Digital transmission of information and digital signal processing all require signals to
first be "acquired" by a computer. One of the most amazing and useful results in
electrical engineering is that signals can be converted from a function of time into a
sequence of numbers *without error*: We can convert the numbers back into the signal with
(theoretically) *no *error. Harold Nyquist, a Bell Laboratories engineer, derived this result,
known as the Sampling Theorem, first in the 1920s. It found no real application back
then. Claude Shannon, also at Bell Laboratories, revived the result once computers were
made public after World War II.

The sampled version of the analog signal stst is snTss
nTs
, with TsTs known as the *sampling interval*.
Clearly, the value of the original signal at the sampling times is preserved;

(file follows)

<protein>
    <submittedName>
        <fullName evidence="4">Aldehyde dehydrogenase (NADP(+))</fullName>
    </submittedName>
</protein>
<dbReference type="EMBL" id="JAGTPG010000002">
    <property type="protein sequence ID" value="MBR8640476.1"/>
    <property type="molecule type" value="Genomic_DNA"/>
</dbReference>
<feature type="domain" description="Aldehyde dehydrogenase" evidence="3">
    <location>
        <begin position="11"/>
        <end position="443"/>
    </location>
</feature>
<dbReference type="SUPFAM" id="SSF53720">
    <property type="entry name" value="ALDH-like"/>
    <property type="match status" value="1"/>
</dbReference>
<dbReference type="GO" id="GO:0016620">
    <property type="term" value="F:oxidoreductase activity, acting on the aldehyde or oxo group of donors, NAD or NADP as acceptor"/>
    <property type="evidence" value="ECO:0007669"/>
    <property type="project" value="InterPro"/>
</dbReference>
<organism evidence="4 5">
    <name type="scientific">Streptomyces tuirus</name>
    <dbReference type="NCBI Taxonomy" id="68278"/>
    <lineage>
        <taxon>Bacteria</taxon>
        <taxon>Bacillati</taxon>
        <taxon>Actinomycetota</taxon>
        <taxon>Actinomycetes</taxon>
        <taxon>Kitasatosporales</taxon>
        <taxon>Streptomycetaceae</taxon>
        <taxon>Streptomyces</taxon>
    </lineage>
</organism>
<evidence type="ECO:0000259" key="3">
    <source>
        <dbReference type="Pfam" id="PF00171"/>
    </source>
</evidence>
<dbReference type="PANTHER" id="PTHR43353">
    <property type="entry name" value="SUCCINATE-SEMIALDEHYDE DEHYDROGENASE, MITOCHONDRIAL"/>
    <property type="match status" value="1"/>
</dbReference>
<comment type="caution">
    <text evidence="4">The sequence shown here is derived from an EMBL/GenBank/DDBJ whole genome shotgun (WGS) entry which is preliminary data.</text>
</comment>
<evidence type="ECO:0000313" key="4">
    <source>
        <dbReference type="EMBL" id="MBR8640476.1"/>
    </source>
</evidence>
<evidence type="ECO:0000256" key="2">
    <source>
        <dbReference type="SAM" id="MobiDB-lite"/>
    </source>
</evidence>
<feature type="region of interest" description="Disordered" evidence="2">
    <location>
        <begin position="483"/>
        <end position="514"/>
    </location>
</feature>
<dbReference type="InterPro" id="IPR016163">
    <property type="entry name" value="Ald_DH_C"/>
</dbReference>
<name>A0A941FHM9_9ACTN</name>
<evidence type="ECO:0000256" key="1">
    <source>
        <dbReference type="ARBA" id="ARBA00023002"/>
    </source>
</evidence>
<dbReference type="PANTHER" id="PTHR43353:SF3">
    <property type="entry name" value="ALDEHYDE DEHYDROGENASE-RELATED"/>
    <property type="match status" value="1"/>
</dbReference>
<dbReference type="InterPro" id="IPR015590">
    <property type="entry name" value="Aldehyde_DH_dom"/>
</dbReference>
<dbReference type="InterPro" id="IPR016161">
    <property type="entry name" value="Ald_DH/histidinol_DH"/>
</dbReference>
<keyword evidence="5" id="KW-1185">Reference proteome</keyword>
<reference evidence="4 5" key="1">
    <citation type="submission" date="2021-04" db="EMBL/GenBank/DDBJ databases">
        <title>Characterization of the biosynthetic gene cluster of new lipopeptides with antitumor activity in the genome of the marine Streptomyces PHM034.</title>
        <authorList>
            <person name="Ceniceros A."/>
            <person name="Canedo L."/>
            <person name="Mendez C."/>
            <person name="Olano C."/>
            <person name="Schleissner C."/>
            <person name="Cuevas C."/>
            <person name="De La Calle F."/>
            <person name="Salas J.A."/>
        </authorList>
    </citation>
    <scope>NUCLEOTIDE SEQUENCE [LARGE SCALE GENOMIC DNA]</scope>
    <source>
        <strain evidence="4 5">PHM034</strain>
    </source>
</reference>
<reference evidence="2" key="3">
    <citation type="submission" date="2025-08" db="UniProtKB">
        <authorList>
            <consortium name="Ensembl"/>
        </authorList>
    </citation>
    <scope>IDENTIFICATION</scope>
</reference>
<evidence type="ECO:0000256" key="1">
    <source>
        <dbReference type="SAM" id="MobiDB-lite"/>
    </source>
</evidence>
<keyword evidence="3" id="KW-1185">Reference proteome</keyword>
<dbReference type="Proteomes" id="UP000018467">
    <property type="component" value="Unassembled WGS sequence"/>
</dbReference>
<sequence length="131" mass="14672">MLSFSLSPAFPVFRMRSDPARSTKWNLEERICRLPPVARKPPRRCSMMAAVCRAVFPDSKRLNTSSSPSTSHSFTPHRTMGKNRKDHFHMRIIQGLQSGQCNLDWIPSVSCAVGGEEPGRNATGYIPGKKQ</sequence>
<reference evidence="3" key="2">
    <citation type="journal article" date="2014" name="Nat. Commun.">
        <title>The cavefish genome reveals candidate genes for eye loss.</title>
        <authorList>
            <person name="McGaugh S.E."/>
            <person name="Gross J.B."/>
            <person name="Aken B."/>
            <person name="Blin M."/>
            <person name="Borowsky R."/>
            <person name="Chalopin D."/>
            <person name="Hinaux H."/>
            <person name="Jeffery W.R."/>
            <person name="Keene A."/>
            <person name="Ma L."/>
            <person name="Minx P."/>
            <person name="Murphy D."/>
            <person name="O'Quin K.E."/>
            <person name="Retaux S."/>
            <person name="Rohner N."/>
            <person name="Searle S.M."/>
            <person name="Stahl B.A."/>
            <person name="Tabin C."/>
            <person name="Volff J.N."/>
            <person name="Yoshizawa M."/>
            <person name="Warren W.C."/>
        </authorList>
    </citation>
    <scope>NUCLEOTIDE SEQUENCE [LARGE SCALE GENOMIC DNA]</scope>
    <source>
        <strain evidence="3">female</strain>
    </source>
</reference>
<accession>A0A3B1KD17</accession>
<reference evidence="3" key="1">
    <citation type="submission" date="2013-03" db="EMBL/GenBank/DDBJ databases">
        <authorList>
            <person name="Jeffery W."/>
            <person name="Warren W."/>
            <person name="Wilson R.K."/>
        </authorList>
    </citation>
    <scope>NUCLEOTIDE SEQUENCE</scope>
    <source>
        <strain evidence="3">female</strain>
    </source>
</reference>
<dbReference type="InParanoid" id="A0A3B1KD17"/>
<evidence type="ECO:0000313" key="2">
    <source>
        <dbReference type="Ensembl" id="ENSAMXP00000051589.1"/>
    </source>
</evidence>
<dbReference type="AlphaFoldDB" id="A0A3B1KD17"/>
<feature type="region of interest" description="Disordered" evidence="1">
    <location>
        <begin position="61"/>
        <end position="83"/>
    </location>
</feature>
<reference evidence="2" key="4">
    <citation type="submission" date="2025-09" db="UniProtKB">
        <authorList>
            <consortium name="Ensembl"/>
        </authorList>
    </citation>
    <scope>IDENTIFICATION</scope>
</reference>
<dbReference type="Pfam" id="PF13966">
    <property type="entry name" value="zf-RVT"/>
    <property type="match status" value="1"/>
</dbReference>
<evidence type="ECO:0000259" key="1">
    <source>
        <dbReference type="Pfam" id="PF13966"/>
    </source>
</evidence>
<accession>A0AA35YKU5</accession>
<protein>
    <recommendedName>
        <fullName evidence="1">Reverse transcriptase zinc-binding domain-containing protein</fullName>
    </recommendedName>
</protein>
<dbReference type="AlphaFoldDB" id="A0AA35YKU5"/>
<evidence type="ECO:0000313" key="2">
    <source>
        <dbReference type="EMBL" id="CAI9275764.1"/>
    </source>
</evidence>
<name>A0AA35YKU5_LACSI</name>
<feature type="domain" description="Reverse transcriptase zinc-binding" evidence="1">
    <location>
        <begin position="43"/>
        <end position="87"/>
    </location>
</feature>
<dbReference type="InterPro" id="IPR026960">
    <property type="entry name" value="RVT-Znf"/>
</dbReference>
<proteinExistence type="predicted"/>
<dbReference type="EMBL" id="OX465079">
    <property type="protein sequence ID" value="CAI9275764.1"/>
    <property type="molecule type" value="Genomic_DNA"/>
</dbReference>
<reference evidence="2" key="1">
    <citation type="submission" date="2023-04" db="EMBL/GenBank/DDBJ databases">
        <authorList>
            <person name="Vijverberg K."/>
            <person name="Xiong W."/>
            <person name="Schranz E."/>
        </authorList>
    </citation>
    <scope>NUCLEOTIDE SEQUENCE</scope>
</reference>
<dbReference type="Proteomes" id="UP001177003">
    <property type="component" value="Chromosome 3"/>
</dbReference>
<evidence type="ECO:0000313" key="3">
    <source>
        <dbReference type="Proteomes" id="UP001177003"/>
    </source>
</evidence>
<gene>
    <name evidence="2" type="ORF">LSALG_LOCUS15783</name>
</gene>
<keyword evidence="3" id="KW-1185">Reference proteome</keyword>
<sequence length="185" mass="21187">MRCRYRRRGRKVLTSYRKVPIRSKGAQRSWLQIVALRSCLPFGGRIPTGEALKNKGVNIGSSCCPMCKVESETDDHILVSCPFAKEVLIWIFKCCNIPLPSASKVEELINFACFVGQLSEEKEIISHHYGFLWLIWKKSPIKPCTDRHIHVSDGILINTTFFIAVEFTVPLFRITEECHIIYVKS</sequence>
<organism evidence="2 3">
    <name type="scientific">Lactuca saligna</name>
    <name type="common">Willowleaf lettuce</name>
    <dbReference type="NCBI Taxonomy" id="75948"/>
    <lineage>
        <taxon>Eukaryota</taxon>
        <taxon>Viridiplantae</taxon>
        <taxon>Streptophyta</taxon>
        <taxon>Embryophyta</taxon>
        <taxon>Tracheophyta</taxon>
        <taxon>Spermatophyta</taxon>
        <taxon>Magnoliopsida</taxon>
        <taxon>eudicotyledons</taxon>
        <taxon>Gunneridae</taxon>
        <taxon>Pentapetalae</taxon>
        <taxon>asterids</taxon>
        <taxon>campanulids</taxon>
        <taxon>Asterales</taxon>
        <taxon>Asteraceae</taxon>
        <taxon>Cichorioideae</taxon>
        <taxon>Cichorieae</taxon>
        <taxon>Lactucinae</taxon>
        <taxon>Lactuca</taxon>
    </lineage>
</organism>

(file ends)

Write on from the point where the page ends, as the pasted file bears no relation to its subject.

the issue is how the signal values *between* the samples can be reconstructed since they are lost in the sampling process.
To characterize sampling, we approximate it as the product
xt=st
p
T
s
t
x
t
s
t
p
T
s
t
, with
p
T
s
t
p
T
s
t
being the periodic pulse signal.
The resulting signal, as shown in Figure 1, has nonzero values only during the time intervals
n
T
s
−Δ2
n
T
s
+Δ2
n
T
s
Δ
2
n
T
s
Δ
2
,
n=…−101…
n
…
1
0
1
…
.

For our purposes here, we center the periodic pulse signal about the origin so that its Fourier series coefficients are real (the signal is even).

P
T
s
t=∑k=-∞∞
c
k
ej2πkt
T
s
P
T
s
t
k
-∞
∞
c
k
j
2
π
k
t
T
s

(1)
where

c
k
=sinπkΔ
T
s
πk
c
k
π
k
Δ
T
s
π
k

(2)
If the properties of
st
s
t
and the periodic pulse signal are chosen properly, we can recover
st
s
t
from
xt
x
t
by filtering.